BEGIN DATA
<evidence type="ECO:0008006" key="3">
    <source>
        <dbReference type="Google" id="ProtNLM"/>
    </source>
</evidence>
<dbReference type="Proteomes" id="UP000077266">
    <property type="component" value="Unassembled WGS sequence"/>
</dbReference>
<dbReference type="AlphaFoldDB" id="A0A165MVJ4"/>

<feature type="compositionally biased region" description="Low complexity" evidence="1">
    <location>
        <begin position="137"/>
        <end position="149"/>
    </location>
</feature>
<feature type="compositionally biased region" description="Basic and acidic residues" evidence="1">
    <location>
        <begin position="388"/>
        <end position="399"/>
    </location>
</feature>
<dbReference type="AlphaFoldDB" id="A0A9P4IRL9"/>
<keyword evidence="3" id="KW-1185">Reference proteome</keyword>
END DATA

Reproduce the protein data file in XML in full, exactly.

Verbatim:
<evidence type="ECO:0008006" key="3">
    <source>
        <dbReference type="Google" id="ProtNLM"/>
    </source>
</evidence>
<dbReference type="Proteomes" id="UP000077266">
    <property type="component" value="Unassembled WGS sequence"/>
</dbReference>
<dbReference type="AlphaFoldDB" id="A0A165MVJ4"/>

<feature type="compositionally biased region" description="Low complexity" evidence="1">
    <location>
        <begin position="137"/>
        <end position="149"/>
    </location>
</feature>
<feature type="compositionally biased region" description="Basic and acidic residues" evidence="1">
    <location>
        <begin position="388"/>
        <end position="399"/>
    </location>
</feature>
<dbReference type="AlphaFoldDB" id="A0A9P4IRL9"/>
<keyword evidence="3" id="KW-1185">Reference proteome</keyword>